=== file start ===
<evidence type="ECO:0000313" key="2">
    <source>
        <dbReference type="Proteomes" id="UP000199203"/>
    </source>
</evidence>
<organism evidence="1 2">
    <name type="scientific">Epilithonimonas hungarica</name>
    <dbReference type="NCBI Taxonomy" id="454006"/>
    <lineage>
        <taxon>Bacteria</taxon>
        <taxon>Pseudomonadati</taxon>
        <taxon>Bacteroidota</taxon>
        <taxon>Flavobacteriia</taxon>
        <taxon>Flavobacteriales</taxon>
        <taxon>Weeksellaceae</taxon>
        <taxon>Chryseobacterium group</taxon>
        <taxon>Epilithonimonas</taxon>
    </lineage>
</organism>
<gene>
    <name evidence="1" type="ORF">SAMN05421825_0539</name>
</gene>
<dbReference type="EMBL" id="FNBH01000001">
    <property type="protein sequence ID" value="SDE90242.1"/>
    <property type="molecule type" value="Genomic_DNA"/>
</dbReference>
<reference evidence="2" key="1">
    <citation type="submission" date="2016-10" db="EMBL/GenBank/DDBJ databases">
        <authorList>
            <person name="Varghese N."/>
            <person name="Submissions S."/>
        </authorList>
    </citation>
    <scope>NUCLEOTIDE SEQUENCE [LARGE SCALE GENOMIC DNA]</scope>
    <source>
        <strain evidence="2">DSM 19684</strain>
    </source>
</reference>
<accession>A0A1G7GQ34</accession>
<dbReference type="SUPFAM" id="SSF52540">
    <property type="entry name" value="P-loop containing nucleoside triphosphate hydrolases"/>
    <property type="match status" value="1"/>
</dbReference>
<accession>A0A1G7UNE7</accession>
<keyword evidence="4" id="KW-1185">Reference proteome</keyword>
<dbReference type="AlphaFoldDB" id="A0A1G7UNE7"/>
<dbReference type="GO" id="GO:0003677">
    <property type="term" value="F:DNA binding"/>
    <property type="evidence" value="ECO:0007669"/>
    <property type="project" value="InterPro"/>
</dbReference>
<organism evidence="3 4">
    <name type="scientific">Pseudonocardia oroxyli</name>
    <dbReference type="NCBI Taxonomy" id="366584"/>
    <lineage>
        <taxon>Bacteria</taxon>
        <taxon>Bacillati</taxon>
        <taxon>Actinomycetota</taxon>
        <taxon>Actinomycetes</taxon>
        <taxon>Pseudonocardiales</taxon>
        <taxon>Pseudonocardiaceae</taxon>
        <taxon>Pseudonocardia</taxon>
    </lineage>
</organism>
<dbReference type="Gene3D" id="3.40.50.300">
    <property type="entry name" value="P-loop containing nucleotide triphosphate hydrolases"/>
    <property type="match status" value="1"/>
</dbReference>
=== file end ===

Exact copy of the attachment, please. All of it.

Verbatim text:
<evidence type="ECO:0000313" key="2">
    <source>
        <dbReference type="Proteomes" id="UP000199203"/>
    </source>
</evidence>
<organism evidence="1 2">
    <name type="scientific">Epilithonimonas hungarica</name>
    <dbReference type="NCBI Taxonomy" id="454006"/>
    <lineage>
        <taxon>Bacteria</taxon>
        <taxon>Pseudomonadati</taxon>
        <taxon>Bacteroidota</taxon>
        <taxon>Flavobacteriia</taxon>
        <taxon>Flavobacteriales</taxon>
        <taxon>Weeksellaceae</taxon>
        <taxon>Chryseobacterium group</taxon>
        <taxon>Epilithonimonas</taxon>
    </lineage>
</organism>
<gene>
    <name evidence="1" type="ORF">SAMN05421825_0539</name>
</gene>
<dbReference type="EMBL" id="FNBH01000001">
    <property type="protein sequence ID" value="SDE90242.1"/>
    <property type="molecule type" value="Genomic_DNA"/>
</dbReference>
<reference evidence="2" key="1">
    <citation type="submission" date="2016-10" db="EMBL/GenBank/DDBJ databases">
        <authorList>
            <person name="Varghese N."/>
            <person name="Submissions S."/>
        </authorList>
    </citation>
    <scope>NUCLEOTIDE SEQUENCE [LARGE SCALE GENOMIC DNA]</scope>
    <source>
        <strain evidence="2">DSM 19684</strain>
    </source>
</reference>
<accession>A0A1G7GQ34</accession>
<dbReference type="SUPFAM" id="SSF52540">
    <property type="entry name" value="P-loop containing nucleoside triphosphate hydrolases"/>
    <property type="match status" value="1"/>
</dbReference>
<accession>A0A1G7UNE7</accession>
<keyword evidence="4" id="KW-1185">Reference proteome</keyword>
<dbReference type="AlphaFoldDB" id="A0A1G7UNE7"/>
<dbReference type="GO" id="GO:0003677">
    <property type="term" value="F:DNA binding"/>
    <property type="evidence" value="ECO:0007669"/>
    <property type="project" value="InterPro"/>
</dbReference>
<organism evidence="3 4">
    <name type="scientific">Pseudonocardia oroxyli</name>
    <dbReference type="NCBI Taxonomy" id="366584"/>
    <lineage>
        <taxon>Bacteria</taxon>
        <taxon>Bacillati</taxon>
        <taxon>Actinomycetota</taxon>
        <taxon>Actinomycetes</taxon>
        <taxon>Pseudonocardiales</taxon>
        <taxon>Pseudonocardiaceae</taxon>
        <taxon>Pseudonocardia</taxon>
    </lineage>
</organism>
<dbReference type="Gene3D" id="3.40.50.300">
    <property type="entry name" value="P-loop containing nucleotide triphosphate hydrolases"/>
    <property type="match status" value="1"/>
</dbReference>